Several board members have said publicly that the Battery Park City Authority, which oversees the community center, is also supportive of the idea. After speaking with Leticia Remauro of the B.P.C.A., Goodkind told board members that the authority felt it has a mandate to provide school seats for the neighborhood’s children and that it was willing, at least in principle, to lease space in the community center. The idea still poses many questions, but Remauro did say that the B.P.C.A. continues to talk with the Community Center Task Force about finding the best uses for the center.

“Several members of C.B. 1 have called to investigate whether this is a possibility and we are happy to continue to discuss it with them,” Remauro said Wednesday.

The board has yet to pass a formal resolution supporting the annex and the Jan. 10 meeting will give the community a chance to air out specifics for the proposal. The topic is also likely to pop up at the Jan. 4 News Schools Task Force meeting, the Jan. 11 Community Center Task Force meeting and a Jan. 17 P.T.A. meeting.

Before the annex could become a reality, the board and the school would need to figure out which spaces to lease, for what purpose and for how long. Three ideas that have been floated so far are: Move specialty classes, such as art and music, into the community center and use the vacated spaces as classrooms; use the center for middle school classes, since the older children will be more comfortable crossing Warren St. to get to class; and use the pool and fitness facilities for physical education classes.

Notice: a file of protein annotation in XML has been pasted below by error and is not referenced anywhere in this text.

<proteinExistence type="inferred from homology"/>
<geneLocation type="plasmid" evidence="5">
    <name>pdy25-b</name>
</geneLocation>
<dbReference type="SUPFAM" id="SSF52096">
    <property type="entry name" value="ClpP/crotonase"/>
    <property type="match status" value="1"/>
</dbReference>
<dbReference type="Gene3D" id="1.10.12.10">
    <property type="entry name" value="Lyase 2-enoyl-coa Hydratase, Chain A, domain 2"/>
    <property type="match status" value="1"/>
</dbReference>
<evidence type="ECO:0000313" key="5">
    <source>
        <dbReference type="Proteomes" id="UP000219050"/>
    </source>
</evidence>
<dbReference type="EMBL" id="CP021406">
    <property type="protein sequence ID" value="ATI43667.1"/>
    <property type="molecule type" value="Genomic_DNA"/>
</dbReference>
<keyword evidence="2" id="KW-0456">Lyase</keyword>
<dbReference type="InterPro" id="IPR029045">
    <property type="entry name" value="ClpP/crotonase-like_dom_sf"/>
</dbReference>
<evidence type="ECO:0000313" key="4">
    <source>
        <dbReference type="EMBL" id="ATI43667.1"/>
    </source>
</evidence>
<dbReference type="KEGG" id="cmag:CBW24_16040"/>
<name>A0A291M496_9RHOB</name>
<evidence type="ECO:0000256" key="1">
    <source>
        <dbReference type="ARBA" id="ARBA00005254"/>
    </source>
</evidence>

Any concept would have to be approved, at least nominally, by the D.O.E., particularly if the D.O.E must pay to lease the classrooms. While there has been no word yet from the higher-ups, Gault said that P.S. 89 principal Ronnie Najjar supports the annex concept and that the P.T.A. plans to draft a resolution in favor of the idea.

There are also the issues of security and logistics. Although both Stuyvesant High School on Chambers St. and the annex to P.S. 234, set to open next fall, share buildings with community centers, neither arrangement is as integrated as what is being proposed for B.P.C. Stuyvesant’s center is only open when school is out of session (evenings, weekends and summers) and the P.S. 234 annex will not have a direct connection to the Warren St. community center. Annex proponents must also convince the public that school use of the facilities will not keep other groups from enjoying the long-wished-for amenity.

One thing that all parties seem to agree on is that the community center annex, unlike the annex at P.S. 234, would be a temporary solution — David Feiner, an aide to Councilmember Alan Gerson, called it a “Band-Aid”— and that the school would stop leasing classrooms as soon as a new school became available. The community center itself is set to open in late 2009 or early 2010.

“I think that’s a good way to go about it,” said Goodkind of the temporary timeline. “You certainly don’t want any perceived amenities to be scaled back and thinking of [the annex] as a temporary solution keeps those amenities in place. We want classes for the community, not just the school.”

Gault agreed, pointing out that sharing the space with other community groups could help P.S./I.S. 89’s children become more involved in their neighborhood and provide opportunities for community service, such as helping out with cooking classes for seniors.

“Here’s a great public space, and here’s a public school next door to that public space. It’s a natural fit,” said Gault. “Children are part of public.”

With reporting by Lori Haught